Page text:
UiA student Kathrine Holteberg (23) recently won the student competition of the Girls and Technology project. In a self-made video she tells how she wants to improve world health through technology.
“I was incredibly happy when I won because I am really passionate about technology. I look forward to continue sharing the experience.”
That is what Kathrine Holteberg says, who is a master’s student in industrial economics and technology management at the University of Agder.
Holteberg recently won the student competition of the national project Girls and Technology. The winner of the competition wins a trip to Svalbard, with activities and programme focusing on technology.
The student competition challenged participants to address a societal problem. This year’s challenge was the following:
“Health is so many things, and there are so many things that affect our health. You are the leader of a company that develops technology that will help improve world health. What will you focus on and why?”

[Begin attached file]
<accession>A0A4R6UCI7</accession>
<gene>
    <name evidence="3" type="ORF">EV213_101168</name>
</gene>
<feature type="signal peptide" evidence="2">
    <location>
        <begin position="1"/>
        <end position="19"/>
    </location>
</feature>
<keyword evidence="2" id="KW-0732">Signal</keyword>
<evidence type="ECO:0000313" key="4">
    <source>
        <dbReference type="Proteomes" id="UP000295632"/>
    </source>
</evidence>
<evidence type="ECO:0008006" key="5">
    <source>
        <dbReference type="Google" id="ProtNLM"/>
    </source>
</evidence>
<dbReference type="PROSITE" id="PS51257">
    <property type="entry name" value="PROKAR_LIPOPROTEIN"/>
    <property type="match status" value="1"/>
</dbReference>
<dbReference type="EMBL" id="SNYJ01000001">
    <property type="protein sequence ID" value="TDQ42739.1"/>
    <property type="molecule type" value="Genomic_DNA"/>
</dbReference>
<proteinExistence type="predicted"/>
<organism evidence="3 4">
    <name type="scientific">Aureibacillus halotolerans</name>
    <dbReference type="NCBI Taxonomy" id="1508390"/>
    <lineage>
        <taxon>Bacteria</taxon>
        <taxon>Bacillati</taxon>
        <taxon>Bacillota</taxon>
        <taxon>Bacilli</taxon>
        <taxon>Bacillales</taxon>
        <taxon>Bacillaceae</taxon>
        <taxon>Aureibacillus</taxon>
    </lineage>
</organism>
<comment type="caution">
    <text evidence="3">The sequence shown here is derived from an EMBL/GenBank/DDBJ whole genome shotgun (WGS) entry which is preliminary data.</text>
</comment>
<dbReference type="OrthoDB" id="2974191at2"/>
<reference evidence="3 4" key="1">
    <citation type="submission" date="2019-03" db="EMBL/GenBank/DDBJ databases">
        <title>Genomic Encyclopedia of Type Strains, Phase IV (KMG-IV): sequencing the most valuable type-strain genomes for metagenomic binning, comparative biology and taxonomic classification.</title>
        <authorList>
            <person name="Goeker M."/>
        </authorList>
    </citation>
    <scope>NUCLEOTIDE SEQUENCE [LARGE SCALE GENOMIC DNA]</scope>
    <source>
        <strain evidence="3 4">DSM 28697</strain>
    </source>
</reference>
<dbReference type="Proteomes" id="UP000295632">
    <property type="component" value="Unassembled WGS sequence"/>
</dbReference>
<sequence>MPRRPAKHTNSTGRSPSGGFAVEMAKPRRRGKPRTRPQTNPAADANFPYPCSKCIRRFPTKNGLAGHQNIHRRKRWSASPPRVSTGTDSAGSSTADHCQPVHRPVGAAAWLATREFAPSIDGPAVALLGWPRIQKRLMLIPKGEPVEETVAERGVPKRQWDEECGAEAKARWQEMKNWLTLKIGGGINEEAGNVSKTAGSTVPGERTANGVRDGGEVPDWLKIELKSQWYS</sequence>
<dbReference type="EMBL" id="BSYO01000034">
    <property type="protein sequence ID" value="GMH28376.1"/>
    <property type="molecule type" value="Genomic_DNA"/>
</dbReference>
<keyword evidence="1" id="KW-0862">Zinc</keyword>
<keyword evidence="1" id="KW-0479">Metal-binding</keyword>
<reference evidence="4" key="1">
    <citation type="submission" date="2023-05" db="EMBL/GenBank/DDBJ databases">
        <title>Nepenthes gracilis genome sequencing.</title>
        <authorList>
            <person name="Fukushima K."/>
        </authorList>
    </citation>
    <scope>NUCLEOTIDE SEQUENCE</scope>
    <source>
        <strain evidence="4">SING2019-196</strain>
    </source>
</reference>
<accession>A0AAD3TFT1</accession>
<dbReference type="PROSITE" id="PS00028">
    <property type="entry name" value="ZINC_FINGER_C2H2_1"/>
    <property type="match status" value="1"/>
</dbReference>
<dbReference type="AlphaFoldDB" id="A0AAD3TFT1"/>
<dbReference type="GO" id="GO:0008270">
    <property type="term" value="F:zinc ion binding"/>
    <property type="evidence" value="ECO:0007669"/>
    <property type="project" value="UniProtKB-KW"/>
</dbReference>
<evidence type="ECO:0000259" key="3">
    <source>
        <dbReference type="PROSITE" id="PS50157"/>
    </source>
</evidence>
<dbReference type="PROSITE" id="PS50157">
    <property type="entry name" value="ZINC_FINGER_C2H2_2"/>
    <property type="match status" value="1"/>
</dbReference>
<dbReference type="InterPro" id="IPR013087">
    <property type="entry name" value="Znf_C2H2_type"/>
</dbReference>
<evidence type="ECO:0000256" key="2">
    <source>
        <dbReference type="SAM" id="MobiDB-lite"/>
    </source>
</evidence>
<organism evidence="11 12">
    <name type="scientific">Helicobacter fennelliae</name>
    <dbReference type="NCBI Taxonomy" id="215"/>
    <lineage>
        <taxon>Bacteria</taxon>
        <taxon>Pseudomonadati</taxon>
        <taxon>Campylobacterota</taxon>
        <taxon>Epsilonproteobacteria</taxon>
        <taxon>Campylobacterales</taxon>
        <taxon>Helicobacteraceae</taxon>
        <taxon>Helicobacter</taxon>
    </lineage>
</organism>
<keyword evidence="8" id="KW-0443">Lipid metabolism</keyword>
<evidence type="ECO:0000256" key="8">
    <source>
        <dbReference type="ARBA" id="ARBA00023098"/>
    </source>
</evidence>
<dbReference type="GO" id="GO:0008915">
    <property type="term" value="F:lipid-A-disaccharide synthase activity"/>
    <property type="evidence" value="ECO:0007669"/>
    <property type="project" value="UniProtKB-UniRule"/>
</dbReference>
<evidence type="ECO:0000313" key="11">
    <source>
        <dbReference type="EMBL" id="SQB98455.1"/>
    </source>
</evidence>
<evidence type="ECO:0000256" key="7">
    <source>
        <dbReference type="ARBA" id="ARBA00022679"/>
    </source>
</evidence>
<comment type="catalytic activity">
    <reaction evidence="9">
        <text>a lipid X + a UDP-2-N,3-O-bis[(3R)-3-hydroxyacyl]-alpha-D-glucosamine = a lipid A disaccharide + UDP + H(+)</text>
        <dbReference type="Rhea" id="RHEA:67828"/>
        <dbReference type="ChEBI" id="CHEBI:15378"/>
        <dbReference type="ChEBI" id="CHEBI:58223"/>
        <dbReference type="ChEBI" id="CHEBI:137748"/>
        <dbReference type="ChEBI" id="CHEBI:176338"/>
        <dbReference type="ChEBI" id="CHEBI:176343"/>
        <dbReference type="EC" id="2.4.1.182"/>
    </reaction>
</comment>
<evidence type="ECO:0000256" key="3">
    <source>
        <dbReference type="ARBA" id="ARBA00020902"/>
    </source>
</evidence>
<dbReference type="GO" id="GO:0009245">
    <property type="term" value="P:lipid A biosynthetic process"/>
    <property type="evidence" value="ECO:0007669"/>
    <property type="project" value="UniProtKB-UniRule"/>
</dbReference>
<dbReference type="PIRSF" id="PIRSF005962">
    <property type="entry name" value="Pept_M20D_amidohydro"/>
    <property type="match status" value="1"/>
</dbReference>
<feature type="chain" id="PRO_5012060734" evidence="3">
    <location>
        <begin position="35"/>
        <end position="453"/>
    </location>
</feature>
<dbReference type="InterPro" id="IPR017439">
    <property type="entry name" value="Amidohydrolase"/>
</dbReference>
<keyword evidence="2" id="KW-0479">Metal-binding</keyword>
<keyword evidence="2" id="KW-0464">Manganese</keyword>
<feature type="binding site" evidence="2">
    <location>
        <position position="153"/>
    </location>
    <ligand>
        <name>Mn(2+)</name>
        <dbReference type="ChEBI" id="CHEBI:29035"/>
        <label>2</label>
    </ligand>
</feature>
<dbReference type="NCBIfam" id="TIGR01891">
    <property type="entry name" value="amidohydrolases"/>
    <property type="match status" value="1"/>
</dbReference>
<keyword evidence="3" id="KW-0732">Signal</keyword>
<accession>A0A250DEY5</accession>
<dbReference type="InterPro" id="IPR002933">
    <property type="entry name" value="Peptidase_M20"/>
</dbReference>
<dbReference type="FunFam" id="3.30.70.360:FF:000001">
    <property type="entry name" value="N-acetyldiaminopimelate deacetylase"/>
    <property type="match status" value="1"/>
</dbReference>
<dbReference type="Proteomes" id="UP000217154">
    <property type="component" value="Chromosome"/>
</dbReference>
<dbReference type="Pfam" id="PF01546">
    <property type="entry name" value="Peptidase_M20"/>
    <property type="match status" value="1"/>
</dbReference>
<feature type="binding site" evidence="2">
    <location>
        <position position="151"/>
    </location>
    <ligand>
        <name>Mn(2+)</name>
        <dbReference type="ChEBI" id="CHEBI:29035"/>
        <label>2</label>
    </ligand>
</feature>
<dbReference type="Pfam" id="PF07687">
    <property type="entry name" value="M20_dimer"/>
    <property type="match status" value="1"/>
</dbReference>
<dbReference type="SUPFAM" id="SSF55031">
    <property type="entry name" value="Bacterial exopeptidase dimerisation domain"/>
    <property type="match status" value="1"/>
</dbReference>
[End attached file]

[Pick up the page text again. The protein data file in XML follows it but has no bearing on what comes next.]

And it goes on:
As the winner of the competition, Kathrine Holteberg will be involved in organising adventure days for girls at lower and upper secondary school level in Agder. The purpose is to show the possibilities that exist within science and technology.
“You don’t necessarily have to like engines, electronics or machines to study technology. Therefore, it is important that girls get female role models who can show the opportunities that exist in the tech industry”, she says.
The 23-year-old took a bachelor's degree in mechatronics and the coveted International Welding Engineer certification at UiA. Previously she worked as a temp in the process industry with aluminium production at Alcoa Lista. During holidays, Holteberg works as a mechatronics engineer for the metal manufacturer Eramet Kvinesdal.
Holteberg describes the University of Agder as an inspiring place to study technology. Here she found the inspiration to dream of becoming a leader who promotes the industry of the future to women.
“My studies have provided good insight into complex issues. I have enjoyed myself very much throughout my studies, but I see the importance of recruiting more girls into engineering. A diversity of backgrounds and professional experiences will bring a positive contribution to the labour market”, she says.
FACT BOX: The Girls and Technology project